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Where not to go

Oh no, that’s actually what I wanted to imply @Cruzeroqueen1, sorry if that did not come across clear! Just because we opt for touristy destinations does not mean we are lesser travellers, so I don’t think there needs to be a distinction between the two. “Travellers” need not be snobby.

Actually, @ubrus I think (to generalise!) it’s the ‘travellers’ who usually make that distinction,
with the implication that ‘tourists’ are lesser mortals. Not on this Forum, of course!

And I totally agree with you, and the others, and wouldn’t dream of telling anyone where
not to go – everyone’s experience is different and not ‘one size fits all’ so to each his own.

Albox, Costa Almeria, Spain

You are still a traveller even if you opt for ‘touristy’ destinations. Making the distinction the two feels like there is a more authentic or more adventurous way of experiencing a place even if we’ve already established on here that travel can be very personal. What an adventure means can be different for us too. Sorry, just had to butt in about that.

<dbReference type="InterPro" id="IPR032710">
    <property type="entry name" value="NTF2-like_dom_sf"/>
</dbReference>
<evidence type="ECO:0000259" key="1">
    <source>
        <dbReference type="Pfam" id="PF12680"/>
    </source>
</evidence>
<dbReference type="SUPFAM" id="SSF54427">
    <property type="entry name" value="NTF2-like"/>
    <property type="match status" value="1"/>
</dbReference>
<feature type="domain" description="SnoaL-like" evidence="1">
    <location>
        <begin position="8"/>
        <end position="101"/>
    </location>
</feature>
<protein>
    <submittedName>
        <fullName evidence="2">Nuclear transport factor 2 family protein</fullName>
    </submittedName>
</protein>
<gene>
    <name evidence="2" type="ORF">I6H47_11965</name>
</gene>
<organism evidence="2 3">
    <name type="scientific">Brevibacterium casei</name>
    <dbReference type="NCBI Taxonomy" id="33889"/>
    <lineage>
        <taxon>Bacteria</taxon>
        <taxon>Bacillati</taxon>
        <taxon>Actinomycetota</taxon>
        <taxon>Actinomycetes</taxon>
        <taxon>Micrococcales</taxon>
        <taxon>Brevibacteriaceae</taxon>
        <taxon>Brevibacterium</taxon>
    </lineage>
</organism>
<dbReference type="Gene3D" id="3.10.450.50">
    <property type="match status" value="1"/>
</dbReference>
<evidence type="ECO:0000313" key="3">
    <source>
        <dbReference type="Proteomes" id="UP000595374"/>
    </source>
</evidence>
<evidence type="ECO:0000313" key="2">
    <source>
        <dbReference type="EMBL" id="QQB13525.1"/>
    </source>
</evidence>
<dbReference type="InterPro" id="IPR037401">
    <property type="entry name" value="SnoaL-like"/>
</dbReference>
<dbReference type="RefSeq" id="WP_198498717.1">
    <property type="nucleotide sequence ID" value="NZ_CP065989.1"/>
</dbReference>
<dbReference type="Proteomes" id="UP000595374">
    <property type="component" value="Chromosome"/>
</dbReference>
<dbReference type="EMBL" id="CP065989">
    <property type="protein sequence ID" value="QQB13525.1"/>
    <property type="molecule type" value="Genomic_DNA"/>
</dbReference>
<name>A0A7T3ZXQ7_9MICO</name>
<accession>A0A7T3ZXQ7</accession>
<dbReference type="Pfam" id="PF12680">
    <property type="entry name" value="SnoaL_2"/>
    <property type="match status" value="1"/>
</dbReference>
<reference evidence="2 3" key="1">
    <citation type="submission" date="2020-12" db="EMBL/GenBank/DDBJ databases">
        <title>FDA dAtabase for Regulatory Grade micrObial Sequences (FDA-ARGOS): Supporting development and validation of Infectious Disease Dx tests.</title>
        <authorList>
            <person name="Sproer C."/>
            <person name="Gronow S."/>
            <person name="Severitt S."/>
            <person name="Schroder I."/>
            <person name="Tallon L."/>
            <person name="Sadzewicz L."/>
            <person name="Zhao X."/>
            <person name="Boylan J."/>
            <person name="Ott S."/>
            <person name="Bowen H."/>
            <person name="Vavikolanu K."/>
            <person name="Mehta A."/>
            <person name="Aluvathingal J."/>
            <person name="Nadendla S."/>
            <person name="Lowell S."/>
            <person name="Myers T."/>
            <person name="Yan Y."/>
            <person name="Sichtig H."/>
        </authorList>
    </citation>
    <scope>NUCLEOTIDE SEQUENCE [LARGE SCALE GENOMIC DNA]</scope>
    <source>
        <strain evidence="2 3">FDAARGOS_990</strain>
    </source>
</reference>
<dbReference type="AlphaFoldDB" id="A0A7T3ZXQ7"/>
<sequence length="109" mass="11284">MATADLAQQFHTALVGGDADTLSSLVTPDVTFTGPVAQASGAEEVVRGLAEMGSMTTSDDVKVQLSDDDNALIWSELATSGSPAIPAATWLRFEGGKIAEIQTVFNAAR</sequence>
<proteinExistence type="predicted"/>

There are places I prefer more than others, and places where we’ve practised more caution, but none that I would tell not to go to. Just advise to be more careful if the experience wasn’t all great

I think, if you look for it, almost every place has something to recommend itself. Like Alan, @Fossil
I consider myself a tourist rather than a traveller, as I have limited capabilities of mobility, but I can
honestly say I have always found something of interest. And that’s from a ‘database’ of 132 different
countries/islands (albeit many of which have been a ‘day trip’ by cruise ship).

Albox, Costa Almeria, Spain

I have followed this thread with interest but have with held from commenting until now.
Your original post @WASATCH is a good one but I would appreciate your reasoning on why to avoid Changing of the Guard at Buckingham Palace, a colourful spectacle that goes back to 1837 and prior to that at previous Royal Residences since 1689.
I travel extensively and personally look upon myself as a tourist, i.e someone who travels for pleasure. As pointed out by several members, it comes down to individual choice, for me I never tire of visiting Egypt, certainly not a place to avoid.


Thank you to everyone contributing their views to this thread, I’m finding this really interesting.

@GBG wrote: